Moving to Peru
Today we’ll talk about moving to Peru. Is this an option for those who want to escape the West? Let’s find out.
What is Peru?
Peru is a sleepy, quiet South American country with a rich history and beautiful nature.
Peru is a Spanish-speaking country in the west of South America. It borders Ecuador, Colombia, Brazil, Bolivia, Chile and the Pacific Ocean.
It’s quite large (3rd largest in South America), and boasts a variety of different environments and climates.
Over 31 million people live here, of which 80% resides in the urban areas, such as the capital of Lima.
Like Malaysia, Peru is one of the few megadiverse countries in the world, which means there are very distinct natural habits to be found, with many plants and animals (more than 21 thousand species, of which nearly 6 thousand endemic).
Peru lies on the Pacific ocean, so you can find beautiful beaches here, as well as arid plains and even the Andes Mountains. There’s a tropical rainforest, mighty rivers, big cities, and so on.
It used to be the home of the oldest civilization in the Americas (the Norte Chico civilization), and later the Inca Empire, which was wiped out by angry, greedy and often sick Spaniards in the 16th century.
You can still visit the ruins of Machu Pichu, a citadel in the mountains of southern Peru.
This is a truly breathtaking site, one of the wonders of the modern world, and well worth a visit if you’re in the country.
Throughout the 20th century, Peru’s had to endure plenty of coups, social unrest and other forms of conflicts, but currently it’s quite peaceful.
Peru has adopted a neoliberal economic model, has seen a period of constant economic growth and in general a relatively high increase in quality of life.
In the region, it’s even one of the most prosperous economies and its industry grows at a rapid pace of nearly 10% a year.
Peru also ranks high in social freedom, which is of course quite beneficial – unless you take it too far and it becomes a warped version of this utopian ideal, as is the case in the West.
In general, Peru is peaceful, and gets along well with its neighbors – the only exception being Chile, but their relations are steadily improving.
Requirements for moving to Peru
Peru has an excellent visa system, and as such the requirements for moving to Peru are pretty relaxed.
There is usually no need to apply for a visa, and you can stay up to 90 or 183 days per year, depending on your nationality.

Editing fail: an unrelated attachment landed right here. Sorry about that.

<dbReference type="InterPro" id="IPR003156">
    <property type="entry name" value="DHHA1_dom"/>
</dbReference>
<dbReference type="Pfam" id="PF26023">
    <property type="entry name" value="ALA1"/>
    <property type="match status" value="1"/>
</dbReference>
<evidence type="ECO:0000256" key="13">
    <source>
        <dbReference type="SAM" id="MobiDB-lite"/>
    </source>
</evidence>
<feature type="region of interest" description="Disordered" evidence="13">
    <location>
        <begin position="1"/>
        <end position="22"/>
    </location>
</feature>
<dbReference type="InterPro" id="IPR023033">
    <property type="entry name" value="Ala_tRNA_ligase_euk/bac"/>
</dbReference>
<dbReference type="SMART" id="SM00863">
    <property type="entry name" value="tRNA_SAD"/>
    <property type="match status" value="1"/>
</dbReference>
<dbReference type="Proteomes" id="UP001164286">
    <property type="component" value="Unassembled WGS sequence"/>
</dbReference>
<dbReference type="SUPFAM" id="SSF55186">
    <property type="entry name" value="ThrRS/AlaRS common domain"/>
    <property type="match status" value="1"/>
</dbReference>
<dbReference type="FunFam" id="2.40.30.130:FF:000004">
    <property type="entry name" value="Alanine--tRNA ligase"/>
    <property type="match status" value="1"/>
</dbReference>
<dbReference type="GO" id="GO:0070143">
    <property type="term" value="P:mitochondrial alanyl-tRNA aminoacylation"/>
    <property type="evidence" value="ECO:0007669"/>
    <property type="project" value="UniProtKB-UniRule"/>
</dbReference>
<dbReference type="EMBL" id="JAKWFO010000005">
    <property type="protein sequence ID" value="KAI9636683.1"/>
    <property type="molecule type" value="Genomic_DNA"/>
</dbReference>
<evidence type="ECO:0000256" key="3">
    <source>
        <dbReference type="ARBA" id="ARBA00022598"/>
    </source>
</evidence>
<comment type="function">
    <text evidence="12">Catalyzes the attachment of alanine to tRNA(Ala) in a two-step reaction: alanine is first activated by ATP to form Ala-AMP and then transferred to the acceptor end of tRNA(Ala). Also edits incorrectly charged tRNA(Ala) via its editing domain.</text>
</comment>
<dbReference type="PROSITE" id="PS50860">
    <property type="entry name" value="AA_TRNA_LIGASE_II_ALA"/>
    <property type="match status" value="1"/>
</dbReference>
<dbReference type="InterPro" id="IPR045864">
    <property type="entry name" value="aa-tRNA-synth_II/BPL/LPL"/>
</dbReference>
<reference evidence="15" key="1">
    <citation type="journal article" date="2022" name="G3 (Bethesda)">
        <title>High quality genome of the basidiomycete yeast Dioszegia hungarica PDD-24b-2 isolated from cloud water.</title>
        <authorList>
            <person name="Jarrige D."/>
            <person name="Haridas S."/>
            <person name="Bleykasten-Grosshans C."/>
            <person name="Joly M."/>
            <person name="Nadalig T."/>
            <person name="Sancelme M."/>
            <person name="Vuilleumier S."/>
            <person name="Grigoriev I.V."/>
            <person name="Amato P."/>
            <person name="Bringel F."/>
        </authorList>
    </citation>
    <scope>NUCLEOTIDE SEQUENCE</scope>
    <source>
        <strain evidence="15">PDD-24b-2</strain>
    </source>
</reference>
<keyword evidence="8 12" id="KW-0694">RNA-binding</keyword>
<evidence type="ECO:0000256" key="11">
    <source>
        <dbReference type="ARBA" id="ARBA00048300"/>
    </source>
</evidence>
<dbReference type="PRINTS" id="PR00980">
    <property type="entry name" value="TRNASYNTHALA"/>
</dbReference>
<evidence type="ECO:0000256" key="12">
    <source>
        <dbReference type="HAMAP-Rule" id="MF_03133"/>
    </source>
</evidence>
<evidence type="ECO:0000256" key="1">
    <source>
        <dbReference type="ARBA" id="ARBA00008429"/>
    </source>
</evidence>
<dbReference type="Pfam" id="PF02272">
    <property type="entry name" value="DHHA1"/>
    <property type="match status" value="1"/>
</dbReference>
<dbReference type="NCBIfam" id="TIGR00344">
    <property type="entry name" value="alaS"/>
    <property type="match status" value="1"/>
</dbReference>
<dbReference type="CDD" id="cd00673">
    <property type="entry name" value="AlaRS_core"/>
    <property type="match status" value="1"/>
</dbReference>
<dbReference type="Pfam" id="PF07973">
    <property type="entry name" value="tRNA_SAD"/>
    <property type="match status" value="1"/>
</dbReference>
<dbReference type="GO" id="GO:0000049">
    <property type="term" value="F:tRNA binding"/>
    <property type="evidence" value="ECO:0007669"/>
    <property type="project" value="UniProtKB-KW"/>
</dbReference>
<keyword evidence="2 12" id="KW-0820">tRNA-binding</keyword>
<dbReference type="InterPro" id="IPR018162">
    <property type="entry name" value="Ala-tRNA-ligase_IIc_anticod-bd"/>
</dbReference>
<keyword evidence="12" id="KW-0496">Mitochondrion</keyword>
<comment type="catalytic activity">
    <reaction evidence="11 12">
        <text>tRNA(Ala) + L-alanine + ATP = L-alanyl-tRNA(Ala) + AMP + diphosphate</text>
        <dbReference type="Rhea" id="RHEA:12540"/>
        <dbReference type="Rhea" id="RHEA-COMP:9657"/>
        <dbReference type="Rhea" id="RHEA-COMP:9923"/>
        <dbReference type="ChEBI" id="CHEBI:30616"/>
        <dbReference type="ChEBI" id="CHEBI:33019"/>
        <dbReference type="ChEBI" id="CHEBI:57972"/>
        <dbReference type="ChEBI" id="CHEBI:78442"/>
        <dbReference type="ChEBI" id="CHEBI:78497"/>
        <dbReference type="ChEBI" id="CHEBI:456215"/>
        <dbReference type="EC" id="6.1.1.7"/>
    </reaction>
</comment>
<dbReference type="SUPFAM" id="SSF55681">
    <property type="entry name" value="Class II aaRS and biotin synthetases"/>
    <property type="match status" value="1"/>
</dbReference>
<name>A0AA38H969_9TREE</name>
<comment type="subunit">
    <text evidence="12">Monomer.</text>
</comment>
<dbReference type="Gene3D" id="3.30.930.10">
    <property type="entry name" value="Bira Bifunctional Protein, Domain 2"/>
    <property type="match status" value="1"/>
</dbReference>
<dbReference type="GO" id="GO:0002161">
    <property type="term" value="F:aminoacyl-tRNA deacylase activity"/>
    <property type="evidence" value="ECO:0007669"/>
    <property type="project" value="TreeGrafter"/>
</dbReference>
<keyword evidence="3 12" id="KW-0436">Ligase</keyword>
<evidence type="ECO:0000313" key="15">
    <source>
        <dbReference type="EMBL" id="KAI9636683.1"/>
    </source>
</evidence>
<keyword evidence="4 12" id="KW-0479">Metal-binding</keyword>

Unfortunately, you cannot extend your stay this way, unless you are there for a specific purpose.
A great option for those of us with location independent income (that includes you, right?) is a Retirement Visa, which provides you with an indefinite stay in the country and for which you only need to prove you have an income of $1,000 per month.
If you want to invest here (for example in real estate) and obtain Assets, you can also get an Investment Visa, provided you invest over $150,000 or so.
In addition, if you’ve had any visa for over 3 years, you can go for a Permanent Resident Visa, which can be renewed every 5 years.
At this point, citizenship also becomes an option!
You do not need to earn a lot of money to live in Peru, as long as you make sure that you have international income.
This is the only true requirement for moving to Peru: earn money from other countries, wherever you go.
What is the cost of living in Peru?
Moving to Peru comes with some benefits monetarily speaking, but also a definite downside.
The cost of living in Peru is very low, and as a single person you can easily get by on $1,000 a month.
Peru’s annual minimum wage is below $4,000 which should give you an idea of how cheap this country can be.
If you want to live a very comfortable life, I would suggest you earn at least $2,000 per month, because with such an income you will not want for much in Peru.
In addition, this allows you to get a Retirement Visa.
Keep in mind that if you stay here on a permanent basis, you will have to pay taxes on your income.
Benefits of living in Peru
Downsides of living in Peru
Living in Peru - by the numbers
|Hours of sunshine (5/10)
|Rainy days (10/10)
20 C – 68 F
The climate in Peru varies greatly between the coast, mountains and jungle.
Cost of Living: 9/10
Taxes on international income: 5/10
Residing or staying in Peru for more than 183 days within any given 12-month period, means you will have to pay taxes.
Economic growth: 8/10
Average GDP growth over the last 10 years: 5%
How is life for expats in Peru?
Peru is one of the best options in Latin America for escaping the West.
The cost of living is low, the visa process is relaxed, the nature’s beautiful, and the country is doing well economically.
Peru is a great example of a country on the rise, and if you settle here you can certainly take advantage of its boom.
While the humidity is unpleasant at times, you could just move to a more mountainous area to escape it.
Peru’s a megadiverse country, with many different climates and breathtaking sights.
If you’re into exploring and traveling around, you’d be very happy here.
As a man, the options of finding cute girls are more limited than in other nearby countries, but that does not make it impossible by any means.
In short, I can recommend Peru as one of your flags. Moving to Peru can be an option, certainly if you go for Residence, perhaps even for Citizenship.
You will have to learn Spanish to get the most out of your stay here, however, so keep that mind.